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Hair As A Biomarker Of Environmental Manganese Exposure

  • Author(s): Eastman, Rachel
  • Advisor(s): Smith, Donald
  • et al.
Abstract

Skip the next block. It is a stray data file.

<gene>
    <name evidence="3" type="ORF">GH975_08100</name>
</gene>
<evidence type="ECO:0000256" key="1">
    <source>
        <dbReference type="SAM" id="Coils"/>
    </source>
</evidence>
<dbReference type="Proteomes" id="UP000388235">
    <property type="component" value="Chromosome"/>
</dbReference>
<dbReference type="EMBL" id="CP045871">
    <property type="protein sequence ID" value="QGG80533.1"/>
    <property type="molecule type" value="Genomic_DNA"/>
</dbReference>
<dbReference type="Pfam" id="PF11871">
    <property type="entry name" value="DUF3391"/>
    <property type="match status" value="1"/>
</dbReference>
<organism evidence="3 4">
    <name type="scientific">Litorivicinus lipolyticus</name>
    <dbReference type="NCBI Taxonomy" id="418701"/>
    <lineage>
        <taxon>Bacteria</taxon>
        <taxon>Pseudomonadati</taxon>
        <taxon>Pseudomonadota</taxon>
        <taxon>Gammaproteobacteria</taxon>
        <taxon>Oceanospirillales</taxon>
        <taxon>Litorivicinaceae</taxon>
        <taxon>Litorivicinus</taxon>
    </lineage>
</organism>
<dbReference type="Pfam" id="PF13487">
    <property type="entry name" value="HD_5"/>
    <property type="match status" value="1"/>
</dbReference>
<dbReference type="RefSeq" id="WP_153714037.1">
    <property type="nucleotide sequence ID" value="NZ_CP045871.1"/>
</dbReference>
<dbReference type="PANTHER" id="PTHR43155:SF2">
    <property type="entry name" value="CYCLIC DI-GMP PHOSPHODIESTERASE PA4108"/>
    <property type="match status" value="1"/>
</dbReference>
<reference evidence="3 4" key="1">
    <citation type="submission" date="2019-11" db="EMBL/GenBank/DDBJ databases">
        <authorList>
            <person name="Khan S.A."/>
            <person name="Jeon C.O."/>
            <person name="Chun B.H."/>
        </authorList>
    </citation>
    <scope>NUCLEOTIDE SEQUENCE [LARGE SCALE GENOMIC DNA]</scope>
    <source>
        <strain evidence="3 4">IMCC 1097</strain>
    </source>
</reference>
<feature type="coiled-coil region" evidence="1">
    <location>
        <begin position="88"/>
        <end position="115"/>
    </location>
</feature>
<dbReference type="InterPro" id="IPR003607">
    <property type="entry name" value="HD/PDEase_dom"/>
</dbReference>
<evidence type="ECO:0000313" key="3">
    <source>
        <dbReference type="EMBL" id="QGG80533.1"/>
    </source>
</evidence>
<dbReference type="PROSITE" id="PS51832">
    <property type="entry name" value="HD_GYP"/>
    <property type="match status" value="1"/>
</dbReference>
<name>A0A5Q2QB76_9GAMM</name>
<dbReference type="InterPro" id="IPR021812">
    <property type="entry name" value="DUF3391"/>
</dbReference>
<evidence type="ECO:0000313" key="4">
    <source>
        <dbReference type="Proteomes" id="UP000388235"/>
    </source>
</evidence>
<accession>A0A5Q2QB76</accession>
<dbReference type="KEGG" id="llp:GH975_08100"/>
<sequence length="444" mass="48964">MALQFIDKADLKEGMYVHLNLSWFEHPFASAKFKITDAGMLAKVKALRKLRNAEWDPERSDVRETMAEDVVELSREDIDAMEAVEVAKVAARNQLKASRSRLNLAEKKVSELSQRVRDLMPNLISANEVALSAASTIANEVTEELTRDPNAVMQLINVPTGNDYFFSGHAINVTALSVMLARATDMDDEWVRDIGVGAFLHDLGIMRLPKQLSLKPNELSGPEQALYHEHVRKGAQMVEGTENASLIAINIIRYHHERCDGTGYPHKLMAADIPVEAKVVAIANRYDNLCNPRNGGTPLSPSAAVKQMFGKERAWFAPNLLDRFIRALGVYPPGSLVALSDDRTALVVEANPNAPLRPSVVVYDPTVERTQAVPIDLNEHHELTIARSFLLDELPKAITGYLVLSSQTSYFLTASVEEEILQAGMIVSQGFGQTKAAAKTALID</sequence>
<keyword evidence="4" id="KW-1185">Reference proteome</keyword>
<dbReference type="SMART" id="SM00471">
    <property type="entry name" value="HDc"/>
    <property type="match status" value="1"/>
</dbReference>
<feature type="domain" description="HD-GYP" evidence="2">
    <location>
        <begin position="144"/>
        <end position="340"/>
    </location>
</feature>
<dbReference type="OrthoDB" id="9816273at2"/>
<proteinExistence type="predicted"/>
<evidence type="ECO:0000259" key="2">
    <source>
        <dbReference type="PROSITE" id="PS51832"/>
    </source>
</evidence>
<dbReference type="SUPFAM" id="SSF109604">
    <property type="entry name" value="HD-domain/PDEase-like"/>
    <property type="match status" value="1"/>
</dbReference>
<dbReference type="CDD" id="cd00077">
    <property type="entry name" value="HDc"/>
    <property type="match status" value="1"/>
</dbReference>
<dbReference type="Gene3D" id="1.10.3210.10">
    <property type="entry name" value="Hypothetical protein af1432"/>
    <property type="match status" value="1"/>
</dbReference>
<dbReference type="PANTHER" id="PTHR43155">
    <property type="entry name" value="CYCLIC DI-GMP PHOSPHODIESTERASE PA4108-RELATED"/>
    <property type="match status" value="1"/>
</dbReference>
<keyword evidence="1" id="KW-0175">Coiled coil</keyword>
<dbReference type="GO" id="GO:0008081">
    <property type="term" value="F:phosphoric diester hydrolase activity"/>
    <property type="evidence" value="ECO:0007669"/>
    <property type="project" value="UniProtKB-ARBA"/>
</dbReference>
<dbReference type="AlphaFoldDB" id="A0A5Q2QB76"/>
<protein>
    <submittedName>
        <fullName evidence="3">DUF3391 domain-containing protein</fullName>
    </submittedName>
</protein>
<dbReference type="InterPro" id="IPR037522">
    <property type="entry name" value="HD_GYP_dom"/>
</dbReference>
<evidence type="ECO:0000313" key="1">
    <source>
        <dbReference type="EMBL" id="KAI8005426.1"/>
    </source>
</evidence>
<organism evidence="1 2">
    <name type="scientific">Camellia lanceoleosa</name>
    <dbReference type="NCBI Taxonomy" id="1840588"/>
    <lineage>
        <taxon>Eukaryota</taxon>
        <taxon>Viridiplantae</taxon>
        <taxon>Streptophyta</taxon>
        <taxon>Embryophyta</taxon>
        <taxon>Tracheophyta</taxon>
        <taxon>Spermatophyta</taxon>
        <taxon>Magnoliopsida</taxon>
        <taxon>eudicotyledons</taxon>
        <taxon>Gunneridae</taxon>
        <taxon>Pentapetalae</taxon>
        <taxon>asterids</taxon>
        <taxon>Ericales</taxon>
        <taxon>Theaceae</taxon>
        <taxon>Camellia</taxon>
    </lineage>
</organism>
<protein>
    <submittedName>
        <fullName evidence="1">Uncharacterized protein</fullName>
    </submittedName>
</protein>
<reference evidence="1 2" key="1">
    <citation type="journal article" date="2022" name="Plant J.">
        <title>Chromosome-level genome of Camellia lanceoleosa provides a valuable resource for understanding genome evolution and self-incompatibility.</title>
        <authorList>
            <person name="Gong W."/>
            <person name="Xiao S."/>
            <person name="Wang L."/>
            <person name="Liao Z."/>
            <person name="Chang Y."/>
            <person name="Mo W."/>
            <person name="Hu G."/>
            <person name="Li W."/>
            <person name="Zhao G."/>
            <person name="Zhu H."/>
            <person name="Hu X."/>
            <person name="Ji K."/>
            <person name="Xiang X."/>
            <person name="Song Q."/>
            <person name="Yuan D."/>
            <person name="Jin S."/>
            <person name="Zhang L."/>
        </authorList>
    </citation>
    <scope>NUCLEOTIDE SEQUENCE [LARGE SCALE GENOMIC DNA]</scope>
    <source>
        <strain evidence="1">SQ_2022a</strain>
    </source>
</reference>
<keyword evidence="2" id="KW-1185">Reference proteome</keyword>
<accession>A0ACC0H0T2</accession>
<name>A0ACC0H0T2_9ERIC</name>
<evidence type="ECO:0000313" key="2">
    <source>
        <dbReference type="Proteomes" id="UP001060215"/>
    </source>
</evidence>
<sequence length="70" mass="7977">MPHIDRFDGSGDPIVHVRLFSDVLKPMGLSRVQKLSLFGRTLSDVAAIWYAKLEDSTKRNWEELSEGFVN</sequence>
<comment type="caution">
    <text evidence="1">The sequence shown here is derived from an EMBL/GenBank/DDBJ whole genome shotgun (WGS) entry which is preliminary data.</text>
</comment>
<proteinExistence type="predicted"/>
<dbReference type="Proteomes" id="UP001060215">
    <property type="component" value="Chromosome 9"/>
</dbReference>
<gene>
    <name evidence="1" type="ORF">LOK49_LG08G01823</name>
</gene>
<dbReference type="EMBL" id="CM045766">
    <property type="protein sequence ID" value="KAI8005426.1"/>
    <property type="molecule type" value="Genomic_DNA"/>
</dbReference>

The absence of well-validated biomarkers of manganese (Mn) exposure in children remains a major obstacle for studies of Mn toxicity. We developed a hair cleaning methodology to improve the potential utility of hair as an exposure biomarker for Mn and other environmental metals. The cleaned hair was then subjected to analysis by ICP-MS, scanning electron microscopy, and laser ablation ICP-MS. Exogenous, but not endogenous, Mn contamination on hair that was uncontaminated or intentionally contaminated with dust or Mn-contaminated water was effectively removed with a cleaning method using 0.5%Triton X-100 sonication plus 1N nitric acid sonication. This optimal cleaning method was then used on hair samples from children (n=121) in an ongoing study of environmental Mn exposure and related health effects. Mean hair Mn levels were 0.121 μg/g (median = 0.073 μg/g, range = 0.011 - 0.736 μg/g), which are ~4 to 70-fold lower than levels reported in other pediatric Mn studies (1,2,27,32). Hair Mn levels were also significantly higher in children living in the vicinity of active, but not historic, ferroalloy plant emissions compared to controls (P<0.001). These data show that hair can be effectively cleaned of exogenous contamination, and they provide validation of hair Mn levels as a biomarker of environmental Mn exposure in children.

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